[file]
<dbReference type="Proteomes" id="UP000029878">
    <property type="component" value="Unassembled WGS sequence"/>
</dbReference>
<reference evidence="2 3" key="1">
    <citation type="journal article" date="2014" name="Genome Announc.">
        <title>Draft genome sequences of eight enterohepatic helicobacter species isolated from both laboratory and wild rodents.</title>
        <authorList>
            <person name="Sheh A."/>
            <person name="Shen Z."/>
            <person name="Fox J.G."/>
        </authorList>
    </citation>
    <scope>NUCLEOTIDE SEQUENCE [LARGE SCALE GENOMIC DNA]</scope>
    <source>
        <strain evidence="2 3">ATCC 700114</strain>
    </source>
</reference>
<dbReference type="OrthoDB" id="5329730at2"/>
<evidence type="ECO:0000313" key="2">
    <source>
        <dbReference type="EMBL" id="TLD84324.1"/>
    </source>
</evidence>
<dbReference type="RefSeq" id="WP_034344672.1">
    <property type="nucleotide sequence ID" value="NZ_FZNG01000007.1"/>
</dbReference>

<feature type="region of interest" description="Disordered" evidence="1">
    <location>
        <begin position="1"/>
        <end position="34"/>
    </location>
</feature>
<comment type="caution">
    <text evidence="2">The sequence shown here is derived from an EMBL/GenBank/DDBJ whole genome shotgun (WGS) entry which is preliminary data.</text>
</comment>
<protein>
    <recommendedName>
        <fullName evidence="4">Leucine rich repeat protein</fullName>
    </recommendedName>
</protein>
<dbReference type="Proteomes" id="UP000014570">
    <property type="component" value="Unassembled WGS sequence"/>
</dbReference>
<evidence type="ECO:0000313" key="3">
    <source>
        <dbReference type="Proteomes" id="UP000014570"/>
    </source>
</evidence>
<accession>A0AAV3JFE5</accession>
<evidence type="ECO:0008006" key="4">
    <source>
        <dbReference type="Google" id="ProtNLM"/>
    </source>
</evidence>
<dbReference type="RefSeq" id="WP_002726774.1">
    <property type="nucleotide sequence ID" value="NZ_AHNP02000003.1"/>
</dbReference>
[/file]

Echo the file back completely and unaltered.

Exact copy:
<dbReference type="Proteomes" id="UP000029878">
    <property type="component" value="Unassembled WGS sequence"/>
</dbReference>
<reference evidence="2 3" key="1">
    <citation type="journal article" date="2014" name="Genome Announc.">
        <title>Draft genome sequences of eight enterohepatic helicobacter species isolated from both laboratory and wild rodents.</title>
        <authorList>
            <person name="Sheh A."/>
            <person name="Shen Z."/>
            <person name="Fox J.G."/>
        </authorList>
    </citation>
    <scope>NUCLEOTIDE SEQUENCE [LARGE SCALE GENOMIC DNA]</scope>
    <source>
        <strain evidence="2 3">ATCC 700114</strain>
    </source>
</reference>
<dbReference type="OrthoDB" id="5329730at2"/>
<evidence type="ECO:0000313" key="2">
    <source>
        <dbReference type="EMBL" id="TLD84324.1"/>
    </source>
</evidence>
<dbReference type="RefSeq" id="WP_034344672.1">
    <property type="nucleotide sequence ID" value="NZ_FZNG01000007.1"/>
</dbReference>

<feature type="region of interest" description="Disordered" evidence="1">
    <location>
        <begin position="1"/>
        <end position="34"/>
    </location>
</feature>
<comment type="caution">
    <text evidence="2">The sequence shown here is derived from an EMBL/GenBank/DDBJ whole genome shotgun (WGS) entry which is preliminary data.</text>
</comment>
<protein>
    <recommendedName>
        <fullName evidence="4">Leucine rich repeat protein</fullName>
    </recommendedName>
</protein>
<dbReference type="Proteomes" id="UP000014570">
    <property type="component" value="Unassembled WGS sequence"/>
</dbReference>
<evidence type="ECO:0000313" key="3">
    <source>
        <dbReference type="Proteomes" id="UP000014570"/>
    </source>
</evidence>
<accession>A0AAV3JFE5</accession>
<evidence type="ECO:0008006" key="4">
    <source>
        <dbReference type="Google" id="ProtNLM"/>
    </source>
</evidence>
<dbReference type="RefSeq" id="WP_002726774.1">
    <property type="nucleotide sequence ID" value="NZ_AHNP02000003.1"/>
</dbReference>